Californian psychedelia fused with Asian pop and clever whimsical lyrics fuse together to give Dengue Fever their signature sound.
Occasionally the lyrics are sung in Khmer by Cambodian vocalist Chhom Nimo. Her Yoko Onoish singing is layered over indie guitar riffs and an organ sound that would not be out of place in a 1960s sci-fi movie.
The strongest tracks on Venus on Earth are the earliers ones on the album, in particular Tiger Phone Card (my own particular favourite) and Sober Driver, both which involve vocal interplay between Nimo and guitarist Zac Holtzman.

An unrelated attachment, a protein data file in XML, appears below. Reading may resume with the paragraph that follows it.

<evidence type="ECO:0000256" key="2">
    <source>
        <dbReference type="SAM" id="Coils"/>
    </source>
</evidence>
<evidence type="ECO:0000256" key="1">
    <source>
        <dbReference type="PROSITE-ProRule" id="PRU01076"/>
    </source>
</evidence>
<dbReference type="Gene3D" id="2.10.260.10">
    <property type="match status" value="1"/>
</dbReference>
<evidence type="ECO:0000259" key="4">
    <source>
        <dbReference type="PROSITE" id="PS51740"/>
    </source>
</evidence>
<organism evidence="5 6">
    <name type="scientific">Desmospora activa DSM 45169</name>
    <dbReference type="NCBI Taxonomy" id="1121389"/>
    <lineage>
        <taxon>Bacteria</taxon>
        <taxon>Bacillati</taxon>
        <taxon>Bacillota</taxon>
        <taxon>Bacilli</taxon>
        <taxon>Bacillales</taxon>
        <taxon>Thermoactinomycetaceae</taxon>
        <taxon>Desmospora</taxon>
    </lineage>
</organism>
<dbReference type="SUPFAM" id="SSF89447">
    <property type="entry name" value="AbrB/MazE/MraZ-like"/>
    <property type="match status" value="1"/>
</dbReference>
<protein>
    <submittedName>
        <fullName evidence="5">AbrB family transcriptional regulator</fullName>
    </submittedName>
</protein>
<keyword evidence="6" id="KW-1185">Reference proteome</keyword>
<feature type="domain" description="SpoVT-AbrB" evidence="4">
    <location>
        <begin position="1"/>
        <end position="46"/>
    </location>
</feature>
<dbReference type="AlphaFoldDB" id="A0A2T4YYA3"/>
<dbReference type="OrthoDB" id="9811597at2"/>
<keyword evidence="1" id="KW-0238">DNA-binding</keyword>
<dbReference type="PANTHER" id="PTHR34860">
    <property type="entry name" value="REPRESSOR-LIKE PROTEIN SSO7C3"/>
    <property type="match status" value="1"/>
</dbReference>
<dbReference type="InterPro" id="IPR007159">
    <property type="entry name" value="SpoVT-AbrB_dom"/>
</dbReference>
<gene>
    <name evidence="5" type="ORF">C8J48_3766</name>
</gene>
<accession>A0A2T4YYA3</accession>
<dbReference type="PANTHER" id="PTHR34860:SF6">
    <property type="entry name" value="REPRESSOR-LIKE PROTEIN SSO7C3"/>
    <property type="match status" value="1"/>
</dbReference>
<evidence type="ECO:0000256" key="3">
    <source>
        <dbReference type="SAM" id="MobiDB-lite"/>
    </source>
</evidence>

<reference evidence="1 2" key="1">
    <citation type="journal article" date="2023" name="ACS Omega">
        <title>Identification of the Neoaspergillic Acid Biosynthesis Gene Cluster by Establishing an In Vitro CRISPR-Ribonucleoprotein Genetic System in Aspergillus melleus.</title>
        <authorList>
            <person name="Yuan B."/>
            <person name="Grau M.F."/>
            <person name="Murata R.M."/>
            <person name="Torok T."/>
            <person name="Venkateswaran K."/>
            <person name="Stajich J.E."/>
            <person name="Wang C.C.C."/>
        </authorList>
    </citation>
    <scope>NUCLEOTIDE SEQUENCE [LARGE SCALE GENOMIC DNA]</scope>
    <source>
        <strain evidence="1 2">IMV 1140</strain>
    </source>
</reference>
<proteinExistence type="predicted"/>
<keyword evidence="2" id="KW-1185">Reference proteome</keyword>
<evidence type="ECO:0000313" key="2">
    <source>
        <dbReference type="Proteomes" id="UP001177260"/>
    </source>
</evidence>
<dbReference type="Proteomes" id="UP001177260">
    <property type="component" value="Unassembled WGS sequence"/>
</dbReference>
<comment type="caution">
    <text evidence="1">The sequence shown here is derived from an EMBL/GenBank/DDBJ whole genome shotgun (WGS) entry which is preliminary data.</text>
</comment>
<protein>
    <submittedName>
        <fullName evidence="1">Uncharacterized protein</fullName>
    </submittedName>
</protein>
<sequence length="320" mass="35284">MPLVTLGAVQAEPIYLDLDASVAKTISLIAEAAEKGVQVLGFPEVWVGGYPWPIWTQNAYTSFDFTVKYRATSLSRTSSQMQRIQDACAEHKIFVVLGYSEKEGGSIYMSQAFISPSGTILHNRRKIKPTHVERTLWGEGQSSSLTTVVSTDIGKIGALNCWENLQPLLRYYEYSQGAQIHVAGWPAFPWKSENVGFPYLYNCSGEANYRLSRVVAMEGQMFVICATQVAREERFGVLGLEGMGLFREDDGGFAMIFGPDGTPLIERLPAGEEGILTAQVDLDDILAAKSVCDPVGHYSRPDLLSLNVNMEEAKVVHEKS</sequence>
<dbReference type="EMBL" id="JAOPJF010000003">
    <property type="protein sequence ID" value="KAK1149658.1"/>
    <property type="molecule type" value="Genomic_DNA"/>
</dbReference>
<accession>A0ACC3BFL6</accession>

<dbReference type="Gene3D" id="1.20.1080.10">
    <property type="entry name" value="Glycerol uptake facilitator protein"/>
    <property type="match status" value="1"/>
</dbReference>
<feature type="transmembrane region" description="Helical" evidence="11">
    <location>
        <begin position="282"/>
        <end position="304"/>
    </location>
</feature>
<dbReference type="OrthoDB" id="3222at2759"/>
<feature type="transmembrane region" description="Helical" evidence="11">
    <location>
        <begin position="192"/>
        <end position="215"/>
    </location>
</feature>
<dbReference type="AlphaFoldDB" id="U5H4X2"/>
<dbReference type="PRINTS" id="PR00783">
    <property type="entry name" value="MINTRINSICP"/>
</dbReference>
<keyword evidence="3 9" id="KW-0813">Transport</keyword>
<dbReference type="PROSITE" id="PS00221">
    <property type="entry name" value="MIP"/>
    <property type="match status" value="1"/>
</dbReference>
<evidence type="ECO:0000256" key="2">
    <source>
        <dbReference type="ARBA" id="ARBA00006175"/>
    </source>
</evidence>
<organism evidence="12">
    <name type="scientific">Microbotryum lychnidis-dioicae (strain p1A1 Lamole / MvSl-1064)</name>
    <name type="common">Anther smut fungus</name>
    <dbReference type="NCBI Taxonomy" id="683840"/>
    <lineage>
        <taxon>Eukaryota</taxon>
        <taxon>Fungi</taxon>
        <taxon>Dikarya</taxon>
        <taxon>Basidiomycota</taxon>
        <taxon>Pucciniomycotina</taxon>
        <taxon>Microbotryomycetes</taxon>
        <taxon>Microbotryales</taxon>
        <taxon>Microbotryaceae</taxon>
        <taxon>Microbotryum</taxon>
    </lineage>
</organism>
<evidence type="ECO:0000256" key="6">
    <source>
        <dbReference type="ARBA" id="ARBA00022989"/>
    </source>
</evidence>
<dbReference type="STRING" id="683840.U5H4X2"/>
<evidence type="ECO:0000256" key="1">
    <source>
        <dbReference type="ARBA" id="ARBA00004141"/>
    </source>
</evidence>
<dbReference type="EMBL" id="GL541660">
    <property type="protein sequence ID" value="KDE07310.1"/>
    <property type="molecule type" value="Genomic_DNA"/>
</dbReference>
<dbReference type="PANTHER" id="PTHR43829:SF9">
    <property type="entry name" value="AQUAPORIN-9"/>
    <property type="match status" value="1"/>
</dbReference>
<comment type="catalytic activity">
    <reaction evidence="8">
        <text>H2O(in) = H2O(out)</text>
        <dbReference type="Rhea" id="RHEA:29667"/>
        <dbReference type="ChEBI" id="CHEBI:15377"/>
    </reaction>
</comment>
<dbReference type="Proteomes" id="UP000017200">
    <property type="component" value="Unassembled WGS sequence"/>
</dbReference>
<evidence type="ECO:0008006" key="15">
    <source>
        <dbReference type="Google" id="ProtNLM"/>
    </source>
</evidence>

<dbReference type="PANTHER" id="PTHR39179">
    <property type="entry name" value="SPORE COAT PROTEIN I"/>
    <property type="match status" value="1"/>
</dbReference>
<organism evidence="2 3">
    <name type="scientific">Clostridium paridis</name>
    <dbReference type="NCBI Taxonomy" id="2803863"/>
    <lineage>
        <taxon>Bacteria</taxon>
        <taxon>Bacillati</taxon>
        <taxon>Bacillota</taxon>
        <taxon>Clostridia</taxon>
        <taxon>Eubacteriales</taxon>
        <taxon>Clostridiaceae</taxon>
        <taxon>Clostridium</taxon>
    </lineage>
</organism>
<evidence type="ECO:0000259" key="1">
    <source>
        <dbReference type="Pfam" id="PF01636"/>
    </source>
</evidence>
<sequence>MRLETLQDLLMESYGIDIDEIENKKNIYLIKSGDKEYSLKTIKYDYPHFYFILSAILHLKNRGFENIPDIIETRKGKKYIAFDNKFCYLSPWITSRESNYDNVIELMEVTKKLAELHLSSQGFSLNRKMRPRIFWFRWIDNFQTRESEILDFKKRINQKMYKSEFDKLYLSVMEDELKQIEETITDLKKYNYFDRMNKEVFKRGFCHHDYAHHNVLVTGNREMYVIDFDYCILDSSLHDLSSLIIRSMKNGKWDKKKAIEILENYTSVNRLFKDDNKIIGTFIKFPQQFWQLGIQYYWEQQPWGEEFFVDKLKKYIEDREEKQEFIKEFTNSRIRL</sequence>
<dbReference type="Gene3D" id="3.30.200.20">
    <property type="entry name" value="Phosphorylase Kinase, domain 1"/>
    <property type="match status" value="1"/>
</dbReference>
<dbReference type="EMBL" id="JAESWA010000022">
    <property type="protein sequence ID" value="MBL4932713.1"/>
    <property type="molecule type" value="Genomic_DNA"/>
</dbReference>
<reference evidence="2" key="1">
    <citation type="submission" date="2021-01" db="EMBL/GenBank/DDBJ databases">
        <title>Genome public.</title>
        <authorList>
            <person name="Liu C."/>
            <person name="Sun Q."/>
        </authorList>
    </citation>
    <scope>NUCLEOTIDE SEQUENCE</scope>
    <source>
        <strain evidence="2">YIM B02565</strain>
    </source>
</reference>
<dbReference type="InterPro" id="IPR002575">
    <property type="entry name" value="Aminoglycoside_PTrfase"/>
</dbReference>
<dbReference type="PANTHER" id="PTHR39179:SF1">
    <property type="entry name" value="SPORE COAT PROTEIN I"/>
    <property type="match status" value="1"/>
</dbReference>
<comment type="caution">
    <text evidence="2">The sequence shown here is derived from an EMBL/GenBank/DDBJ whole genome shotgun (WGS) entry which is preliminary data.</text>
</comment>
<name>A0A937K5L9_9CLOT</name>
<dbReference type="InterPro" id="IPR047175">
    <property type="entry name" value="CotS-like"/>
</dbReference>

Compared to Nimo’s assured delivery Holtzman’s voice by contrast is vulnerable, almost whinging as he berates his Asian muse for mistreating him.
Vocals aside the Cambodian influences are there, but never overstated. Dengue Fever’s sound is said to be based on a briefly flourishing Cambodian pop scene from the early 1970s, whose musicians were mostly murdered by the Khmer Rouge.
Knowing this is not essential to an appreciation of Venus on Earth but it does serve as a dark subtext to its cheery infectiousness.
Dengue Fever have a new album out, Sleepwalking Through the Mekong, and an earlier one, Escape from Dragon House, which on the basis of Venue on Earth will definitely have to be sampled.